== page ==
What is significant?
The Newspaper House Mosaic was designed by Napier Waller in 1932. Waller was the leading neo-classical mural painter of the period. The mosaic was commissioned as part of a new facade for the original 1884 building. The new facade was designed by architects Stephenson & Meldrum for the Herald and Weekly Times Limited, who had recently acquired building. The theme of the mosaic was suggested by Mr. Theodore Fink, a director of the company, with the text, 'I'll put a girdle round about the earth'. The mural is read from left to right and in the classical style celebrates technological advances in the progress of mankind. It is located at first floor level and is affixed to slate panels fixed to the brickwork with copper dowels. It is in three sections divided by two windows. There are only two other mosaics by Napier Waller, who studied, lived and worked in Melbourne - one in Temple Court, Collins Street and the other at Monash House, William Street.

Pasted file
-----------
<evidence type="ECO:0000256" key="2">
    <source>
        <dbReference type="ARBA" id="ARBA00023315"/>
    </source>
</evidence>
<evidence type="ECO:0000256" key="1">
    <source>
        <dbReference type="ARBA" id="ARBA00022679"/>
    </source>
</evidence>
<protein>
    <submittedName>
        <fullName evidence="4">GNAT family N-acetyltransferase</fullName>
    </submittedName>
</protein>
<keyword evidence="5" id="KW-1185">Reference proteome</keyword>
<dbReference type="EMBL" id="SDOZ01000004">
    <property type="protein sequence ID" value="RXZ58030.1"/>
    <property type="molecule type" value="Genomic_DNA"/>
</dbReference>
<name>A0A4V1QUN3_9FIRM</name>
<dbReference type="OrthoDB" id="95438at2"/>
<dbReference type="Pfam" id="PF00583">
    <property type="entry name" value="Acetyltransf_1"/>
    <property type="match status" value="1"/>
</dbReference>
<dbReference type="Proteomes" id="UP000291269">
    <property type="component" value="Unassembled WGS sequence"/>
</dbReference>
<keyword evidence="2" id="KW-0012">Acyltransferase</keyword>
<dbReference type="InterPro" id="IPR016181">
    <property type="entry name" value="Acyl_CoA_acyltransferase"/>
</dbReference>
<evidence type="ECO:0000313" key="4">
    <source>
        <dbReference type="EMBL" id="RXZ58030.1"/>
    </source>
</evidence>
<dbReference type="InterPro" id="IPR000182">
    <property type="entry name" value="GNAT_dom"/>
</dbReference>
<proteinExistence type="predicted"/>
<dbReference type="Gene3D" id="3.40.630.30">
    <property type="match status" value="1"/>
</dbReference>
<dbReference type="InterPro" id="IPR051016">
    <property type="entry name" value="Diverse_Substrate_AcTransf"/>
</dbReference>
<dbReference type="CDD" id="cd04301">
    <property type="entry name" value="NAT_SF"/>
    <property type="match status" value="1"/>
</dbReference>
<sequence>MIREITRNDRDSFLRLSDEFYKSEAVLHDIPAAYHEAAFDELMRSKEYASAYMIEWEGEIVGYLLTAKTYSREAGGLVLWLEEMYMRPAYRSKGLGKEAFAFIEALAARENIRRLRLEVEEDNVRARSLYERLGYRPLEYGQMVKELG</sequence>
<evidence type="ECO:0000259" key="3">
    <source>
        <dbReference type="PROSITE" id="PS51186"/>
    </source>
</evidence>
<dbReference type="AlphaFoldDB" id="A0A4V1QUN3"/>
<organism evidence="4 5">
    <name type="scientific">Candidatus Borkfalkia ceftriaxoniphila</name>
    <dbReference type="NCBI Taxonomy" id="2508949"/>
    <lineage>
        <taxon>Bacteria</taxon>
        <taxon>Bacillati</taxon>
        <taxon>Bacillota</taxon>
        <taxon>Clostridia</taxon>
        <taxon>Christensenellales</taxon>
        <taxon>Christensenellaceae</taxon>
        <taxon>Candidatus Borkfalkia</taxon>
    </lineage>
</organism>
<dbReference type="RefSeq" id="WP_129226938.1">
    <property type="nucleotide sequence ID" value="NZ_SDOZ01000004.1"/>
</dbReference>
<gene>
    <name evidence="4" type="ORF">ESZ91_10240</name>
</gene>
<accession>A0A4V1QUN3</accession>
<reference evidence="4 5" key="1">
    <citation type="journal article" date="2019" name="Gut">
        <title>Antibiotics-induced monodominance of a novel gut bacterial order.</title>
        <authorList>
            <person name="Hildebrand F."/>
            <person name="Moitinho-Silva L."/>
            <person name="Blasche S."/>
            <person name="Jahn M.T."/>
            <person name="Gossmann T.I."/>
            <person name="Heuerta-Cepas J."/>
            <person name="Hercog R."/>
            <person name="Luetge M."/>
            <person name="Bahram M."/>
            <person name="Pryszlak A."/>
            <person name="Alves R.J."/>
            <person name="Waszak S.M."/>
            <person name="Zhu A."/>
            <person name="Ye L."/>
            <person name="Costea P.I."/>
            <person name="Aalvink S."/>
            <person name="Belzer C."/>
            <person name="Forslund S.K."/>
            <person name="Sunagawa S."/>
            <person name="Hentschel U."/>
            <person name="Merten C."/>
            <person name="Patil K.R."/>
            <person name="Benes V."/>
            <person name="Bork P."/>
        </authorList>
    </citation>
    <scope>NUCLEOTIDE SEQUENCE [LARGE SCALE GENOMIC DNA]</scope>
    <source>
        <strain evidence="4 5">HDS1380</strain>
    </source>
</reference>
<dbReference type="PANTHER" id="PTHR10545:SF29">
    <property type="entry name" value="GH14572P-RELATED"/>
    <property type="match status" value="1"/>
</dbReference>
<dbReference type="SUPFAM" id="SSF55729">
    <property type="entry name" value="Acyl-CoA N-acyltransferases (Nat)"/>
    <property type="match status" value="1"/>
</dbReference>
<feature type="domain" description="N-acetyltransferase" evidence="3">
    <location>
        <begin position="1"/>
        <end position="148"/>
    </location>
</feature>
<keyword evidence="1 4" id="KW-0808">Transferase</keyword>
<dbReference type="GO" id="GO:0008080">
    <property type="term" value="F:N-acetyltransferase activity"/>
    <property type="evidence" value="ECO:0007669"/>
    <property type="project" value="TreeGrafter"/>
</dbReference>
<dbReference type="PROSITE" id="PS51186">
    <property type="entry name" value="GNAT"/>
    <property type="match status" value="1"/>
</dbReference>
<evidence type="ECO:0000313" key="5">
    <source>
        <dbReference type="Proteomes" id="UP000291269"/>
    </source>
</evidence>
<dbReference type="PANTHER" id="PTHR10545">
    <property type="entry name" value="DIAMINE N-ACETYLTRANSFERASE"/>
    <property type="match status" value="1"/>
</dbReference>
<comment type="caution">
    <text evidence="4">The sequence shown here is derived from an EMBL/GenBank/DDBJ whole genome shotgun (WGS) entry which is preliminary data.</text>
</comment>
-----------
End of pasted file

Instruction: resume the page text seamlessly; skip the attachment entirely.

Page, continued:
How is it significant?
The Newspaper House mosaic is of aesthetic significance to the State of Victoria.
Why is it significant?
The Newspaper House mosaic is aesthetically significant as a rare example of the use of wall mosaic for decorative purposes on the facade of a Melbourne building. The fusion of art and architecture to this extent is rarely apparent in a commercial building in Victoria. It is a superb example of Napier Waller's calm classical style.